Stitch each side of the skirt to the sides of the awning in same manner as front (1/4” seam). Stitch the two corner seams together using 1/4” seam allowance). Now sew on the seam binding tape using a large zig zag stitch starting at the back (trailer end) of the seam and wrapping the tape around the front corner seam ending at the front lower edge of the corner of the awning. Again, if you fuss around and find a better way to do this…all the better!
Now comes the hard part–sewing a cable or rubber tube into a length of folded over awning material, and then stitching it to the back of the awning (the trailer side). I measured the diameter of my awning rail opening (it was 1/2”) and went to my local hardware/feed store (Big R) and bought rubber-wrapped twisted airplane cable the exact length I needed to feed into the awning rail (2 inches shorter than the awning rail). This stuff is a bugger to cut so it’s best to have them cut it to the exact length you need. I think I bought 3/8” and knew that when I wrapped my material around it it would fit snugly into the awning rail opening which is 1/2″. You don’t want it too snug as you will be struggling to get the dang awning threaded in. You also don’t want it too loose as then you will be constantly fighting it to stay in (unless you do the wine cork trick I mentioned above! One for each side. Guess that means you have to drink two bottles of wine…shucks!)
Place the cable or tube on a length of awning fabric two inches longer than the cable or tube and three inches wider than the cable or tube. Fold over the top edge of the fabric to meet the bottom edge. Using a zipper foot sew the cable or tube snugly into the fabric, not unlike sewing a cord to make fancy upholstery binding. At the ends of the cable/tube fold over each end of the fabric twice to completely enclose the ends and stitch these down. This will keep the cable or tube securely in place and it is now completely encased!
To make a finished edge on this tube thing (long edge) fold under the awning fabric 1/2” once and stitch this under. This still leaves about an inch with which to sew the cable/tube contraption to the back of the awning. When you sew this onto the back of the awning make sure it sticks out far enough like a flap that you can slide it into the awning rail.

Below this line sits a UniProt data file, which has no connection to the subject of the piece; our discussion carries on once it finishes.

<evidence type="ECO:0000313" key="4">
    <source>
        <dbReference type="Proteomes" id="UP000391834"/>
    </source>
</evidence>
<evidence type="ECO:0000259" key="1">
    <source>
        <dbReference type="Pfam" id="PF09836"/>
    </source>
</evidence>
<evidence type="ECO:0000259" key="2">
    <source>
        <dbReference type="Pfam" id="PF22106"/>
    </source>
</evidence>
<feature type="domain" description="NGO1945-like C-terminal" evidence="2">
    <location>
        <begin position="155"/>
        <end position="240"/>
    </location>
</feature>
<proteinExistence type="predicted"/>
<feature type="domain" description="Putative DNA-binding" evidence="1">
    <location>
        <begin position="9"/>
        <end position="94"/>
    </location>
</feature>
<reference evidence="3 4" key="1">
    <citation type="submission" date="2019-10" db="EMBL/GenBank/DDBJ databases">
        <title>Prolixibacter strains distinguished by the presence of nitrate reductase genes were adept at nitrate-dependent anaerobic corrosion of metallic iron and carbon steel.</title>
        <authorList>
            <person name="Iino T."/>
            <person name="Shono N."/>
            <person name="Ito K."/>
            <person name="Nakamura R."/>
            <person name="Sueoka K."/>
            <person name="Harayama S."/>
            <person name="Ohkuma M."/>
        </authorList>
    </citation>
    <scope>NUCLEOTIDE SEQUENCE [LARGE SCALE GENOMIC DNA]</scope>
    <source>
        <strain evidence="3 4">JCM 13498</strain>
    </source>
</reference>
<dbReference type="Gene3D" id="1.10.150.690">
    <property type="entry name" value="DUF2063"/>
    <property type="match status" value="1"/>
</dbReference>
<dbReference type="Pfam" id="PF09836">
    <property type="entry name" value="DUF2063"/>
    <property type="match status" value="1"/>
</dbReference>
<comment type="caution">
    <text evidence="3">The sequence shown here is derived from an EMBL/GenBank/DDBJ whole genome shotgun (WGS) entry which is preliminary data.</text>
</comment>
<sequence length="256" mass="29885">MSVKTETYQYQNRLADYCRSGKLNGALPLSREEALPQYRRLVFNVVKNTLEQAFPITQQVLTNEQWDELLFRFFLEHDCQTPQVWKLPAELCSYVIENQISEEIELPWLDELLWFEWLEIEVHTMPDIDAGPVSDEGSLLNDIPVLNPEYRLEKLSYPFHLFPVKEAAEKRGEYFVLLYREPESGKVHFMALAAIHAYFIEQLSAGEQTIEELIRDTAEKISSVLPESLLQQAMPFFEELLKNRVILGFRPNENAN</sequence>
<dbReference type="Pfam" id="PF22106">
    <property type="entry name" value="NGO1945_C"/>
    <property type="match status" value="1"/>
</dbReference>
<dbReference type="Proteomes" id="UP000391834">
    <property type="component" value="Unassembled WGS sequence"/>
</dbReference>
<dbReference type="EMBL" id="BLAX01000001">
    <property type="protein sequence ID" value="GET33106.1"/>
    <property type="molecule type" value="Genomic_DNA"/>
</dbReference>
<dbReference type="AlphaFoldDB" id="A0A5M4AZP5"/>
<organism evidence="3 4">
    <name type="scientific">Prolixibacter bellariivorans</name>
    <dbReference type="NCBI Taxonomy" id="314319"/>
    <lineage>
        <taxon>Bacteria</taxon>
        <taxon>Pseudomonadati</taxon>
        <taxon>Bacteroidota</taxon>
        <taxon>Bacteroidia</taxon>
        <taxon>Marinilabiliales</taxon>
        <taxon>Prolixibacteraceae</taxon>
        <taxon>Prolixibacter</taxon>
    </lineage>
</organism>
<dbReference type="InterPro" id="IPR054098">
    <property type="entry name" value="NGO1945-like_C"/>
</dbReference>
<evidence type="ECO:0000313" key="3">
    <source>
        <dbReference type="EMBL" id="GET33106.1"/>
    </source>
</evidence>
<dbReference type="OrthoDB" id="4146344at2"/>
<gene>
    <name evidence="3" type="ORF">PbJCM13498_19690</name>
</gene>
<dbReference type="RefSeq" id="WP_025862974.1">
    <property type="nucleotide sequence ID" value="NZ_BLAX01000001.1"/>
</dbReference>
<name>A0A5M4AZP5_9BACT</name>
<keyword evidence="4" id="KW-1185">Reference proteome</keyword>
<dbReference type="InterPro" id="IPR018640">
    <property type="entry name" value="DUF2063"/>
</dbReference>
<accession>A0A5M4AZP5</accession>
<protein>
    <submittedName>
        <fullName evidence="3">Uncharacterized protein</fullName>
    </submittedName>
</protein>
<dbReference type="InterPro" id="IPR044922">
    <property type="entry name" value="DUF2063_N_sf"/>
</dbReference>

Lastly, set in place two grommets as close to the front corner edges as possible. Make sure these grommet holes are large enough to accommodate the awning poles you have chosen, but not too large that the poles swim in them. (I sewed in two squares to reinforce each corner edge before I placed the grommets.) I purchased the grommets and tools at my local fabric store and they were pretty inexpensive and easy to affix.
I went to Wal Mart and bought the telescoping Coleman tent poles, but I’ve read on the forum that these aren’t as strong as others available. I couldn’t beat the price ($10 each) and since my trailer and awning is fairly small they work ok. But I can see the advantage to having stronger poles–especially in windy times! I once had to get up at 1 am to rescue my awning which had loosed itself and was hanging half off the rail. (Needed stronger corks)
Hope this helps and isn’t too confusing. I’m not stellar at giving directions or instructions so with luck I haven’t forgotten a step! I am willing to answer any questions anyone may have. Just e-mail me.
I also offer sewing services for awnings. Just buy the fabric of your choice (outdoor poly/cotton blend) and mail it to me along with the dimensions. My prices are reasonable: $150.00 plus shipping back to you. I have found fabulous awning fabric at http://www.fabricguru.com for good prices. Also, I have purchased fabric from Joann’s Fabric when they have the 50% coupon. I made my first awning for under $200.00. And it looked suhweet!